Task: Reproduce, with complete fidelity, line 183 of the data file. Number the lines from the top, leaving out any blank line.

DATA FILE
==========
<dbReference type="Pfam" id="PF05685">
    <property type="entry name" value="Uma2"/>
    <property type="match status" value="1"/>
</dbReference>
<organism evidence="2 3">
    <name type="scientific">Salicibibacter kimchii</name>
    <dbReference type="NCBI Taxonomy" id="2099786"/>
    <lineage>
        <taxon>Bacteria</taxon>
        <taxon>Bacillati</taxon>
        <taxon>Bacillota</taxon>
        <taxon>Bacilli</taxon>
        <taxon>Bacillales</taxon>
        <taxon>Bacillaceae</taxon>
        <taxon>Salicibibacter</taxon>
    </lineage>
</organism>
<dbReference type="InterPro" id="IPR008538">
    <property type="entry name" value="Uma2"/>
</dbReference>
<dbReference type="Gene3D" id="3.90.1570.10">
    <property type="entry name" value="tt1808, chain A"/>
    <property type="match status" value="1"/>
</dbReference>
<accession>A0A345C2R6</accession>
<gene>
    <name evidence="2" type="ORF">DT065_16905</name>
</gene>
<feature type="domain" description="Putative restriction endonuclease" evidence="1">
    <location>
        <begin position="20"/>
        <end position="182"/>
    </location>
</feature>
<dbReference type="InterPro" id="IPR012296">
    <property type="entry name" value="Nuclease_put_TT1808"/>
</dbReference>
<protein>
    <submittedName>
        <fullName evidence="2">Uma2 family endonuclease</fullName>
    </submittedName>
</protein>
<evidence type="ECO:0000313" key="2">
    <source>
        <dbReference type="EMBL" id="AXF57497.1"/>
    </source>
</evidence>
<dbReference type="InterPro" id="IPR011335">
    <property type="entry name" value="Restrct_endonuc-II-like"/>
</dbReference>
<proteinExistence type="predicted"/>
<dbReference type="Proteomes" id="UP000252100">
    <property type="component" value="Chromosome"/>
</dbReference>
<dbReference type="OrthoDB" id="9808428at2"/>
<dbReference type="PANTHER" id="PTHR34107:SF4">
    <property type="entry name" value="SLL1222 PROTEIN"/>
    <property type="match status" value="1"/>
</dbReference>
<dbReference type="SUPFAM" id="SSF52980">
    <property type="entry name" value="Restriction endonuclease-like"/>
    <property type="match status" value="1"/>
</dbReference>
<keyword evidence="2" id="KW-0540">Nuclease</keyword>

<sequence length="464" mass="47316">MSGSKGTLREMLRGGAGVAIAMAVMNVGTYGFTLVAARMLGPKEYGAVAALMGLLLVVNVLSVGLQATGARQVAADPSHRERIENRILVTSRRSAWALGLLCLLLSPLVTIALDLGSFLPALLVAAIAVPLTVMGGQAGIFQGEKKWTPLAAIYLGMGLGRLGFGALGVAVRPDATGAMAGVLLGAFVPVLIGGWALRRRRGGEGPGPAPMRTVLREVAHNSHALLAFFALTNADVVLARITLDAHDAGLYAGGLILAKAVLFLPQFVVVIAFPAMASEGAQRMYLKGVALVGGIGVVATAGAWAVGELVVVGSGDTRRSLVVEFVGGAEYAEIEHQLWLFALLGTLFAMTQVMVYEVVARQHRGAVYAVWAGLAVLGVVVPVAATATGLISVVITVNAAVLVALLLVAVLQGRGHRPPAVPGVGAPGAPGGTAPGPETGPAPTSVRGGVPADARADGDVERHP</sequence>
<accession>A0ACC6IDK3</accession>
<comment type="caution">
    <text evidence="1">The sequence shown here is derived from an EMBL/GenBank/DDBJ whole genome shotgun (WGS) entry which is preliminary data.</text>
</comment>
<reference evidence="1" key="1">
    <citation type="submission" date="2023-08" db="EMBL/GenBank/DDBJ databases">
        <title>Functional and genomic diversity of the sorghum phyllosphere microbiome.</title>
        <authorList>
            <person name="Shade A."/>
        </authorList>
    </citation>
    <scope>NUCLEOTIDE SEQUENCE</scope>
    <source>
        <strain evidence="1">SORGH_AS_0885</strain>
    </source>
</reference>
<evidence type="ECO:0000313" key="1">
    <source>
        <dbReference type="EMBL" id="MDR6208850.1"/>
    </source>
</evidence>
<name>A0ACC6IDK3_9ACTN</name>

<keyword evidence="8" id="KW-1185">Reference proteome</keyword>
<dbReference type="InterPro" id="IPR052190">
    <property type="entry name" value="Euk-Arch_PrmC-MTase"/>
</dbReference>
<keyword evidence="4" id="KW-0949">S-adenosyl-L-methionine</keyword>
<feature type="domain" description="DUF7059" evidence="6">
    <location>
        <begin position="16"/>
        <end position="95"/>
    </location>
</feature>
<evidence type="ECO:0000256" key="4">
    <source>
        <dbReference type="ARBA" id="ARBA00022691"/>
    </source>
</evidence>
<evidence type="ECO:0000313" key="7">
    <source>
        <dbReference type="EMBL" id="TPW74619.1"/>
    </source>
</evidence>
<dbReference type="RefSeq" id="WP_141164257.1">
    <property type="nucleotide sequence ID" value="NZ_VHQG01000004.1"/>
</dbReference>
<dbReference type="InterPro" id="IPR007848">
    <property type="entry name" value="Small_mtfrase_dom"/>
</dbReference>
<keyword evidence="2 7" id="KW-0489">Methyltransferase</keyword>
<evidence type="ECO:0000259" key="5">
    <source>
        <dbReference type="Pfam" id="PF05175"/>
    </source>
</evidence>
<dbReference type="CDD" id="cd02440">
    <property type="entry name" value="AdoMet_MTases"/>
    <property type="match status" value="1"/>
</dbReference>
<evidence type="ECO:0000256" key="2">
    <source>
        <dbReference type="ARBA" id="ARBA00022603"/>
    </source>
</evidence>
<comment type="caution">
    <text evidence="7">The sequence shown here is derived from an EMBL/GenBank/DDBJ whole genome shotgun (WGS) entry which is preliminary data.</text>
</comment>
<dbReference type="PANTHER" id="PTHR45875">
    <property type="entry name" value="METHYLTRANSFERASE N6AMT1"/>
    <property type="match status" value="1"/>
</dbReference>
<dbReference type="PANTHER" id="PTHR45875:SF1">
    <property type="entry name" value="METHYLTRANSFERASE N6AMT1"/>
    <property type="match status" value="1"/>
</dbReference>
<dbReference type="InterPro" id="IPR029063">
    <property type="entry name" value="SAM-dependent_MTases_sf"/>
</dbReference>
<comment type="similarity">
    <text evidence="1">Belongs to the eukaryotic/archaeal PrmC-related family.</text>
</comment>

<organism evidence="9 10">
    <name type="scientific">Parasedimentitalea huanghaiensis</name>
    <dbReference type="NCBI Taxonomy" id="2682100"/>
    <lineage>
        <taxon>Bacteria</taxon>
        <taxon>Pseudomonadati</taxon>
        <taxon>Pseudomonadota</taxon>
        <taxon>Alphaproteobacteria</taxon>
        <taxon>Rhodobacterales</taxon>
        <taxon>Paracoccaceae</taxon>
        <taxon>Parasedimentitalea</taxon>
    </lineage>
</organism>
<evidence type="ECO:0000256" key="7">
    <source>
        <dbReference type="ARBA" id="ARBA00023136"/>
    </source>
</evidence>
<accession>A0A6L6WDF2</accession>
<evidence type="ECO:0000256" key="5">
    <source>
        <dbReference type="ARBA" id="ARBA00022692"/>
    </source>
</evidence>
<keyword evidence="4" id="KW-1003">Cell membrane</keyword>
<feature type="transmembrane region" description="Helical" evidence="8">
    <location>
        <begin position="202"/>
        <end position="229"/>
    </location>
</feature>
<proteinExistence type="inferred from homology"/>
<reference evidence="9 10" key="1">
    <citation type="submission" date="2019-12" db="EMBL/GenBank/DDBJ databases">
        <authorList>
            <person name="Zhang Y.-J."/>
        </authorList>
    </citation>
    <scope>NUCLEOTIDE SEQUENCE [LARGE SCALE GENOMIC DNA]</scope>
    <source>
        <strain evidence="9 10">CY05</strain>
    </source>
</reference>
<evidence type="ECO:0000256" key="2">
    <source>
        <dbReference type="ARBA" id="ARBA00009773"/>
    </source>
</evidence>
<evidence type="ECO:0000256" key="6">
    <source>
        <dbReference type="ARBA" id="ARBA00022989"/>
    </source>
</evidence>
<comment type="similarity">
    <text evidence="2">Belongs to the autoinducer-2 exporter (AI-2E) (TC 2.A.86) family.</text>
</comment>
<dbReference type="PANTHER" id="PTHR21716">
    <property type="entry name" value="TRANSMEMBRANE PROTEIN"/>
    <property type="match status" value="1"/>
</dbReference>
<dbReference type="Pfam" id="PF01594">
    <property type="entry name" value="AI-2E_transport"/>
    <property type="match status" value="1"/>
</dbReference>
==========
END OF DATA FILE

        </authorList>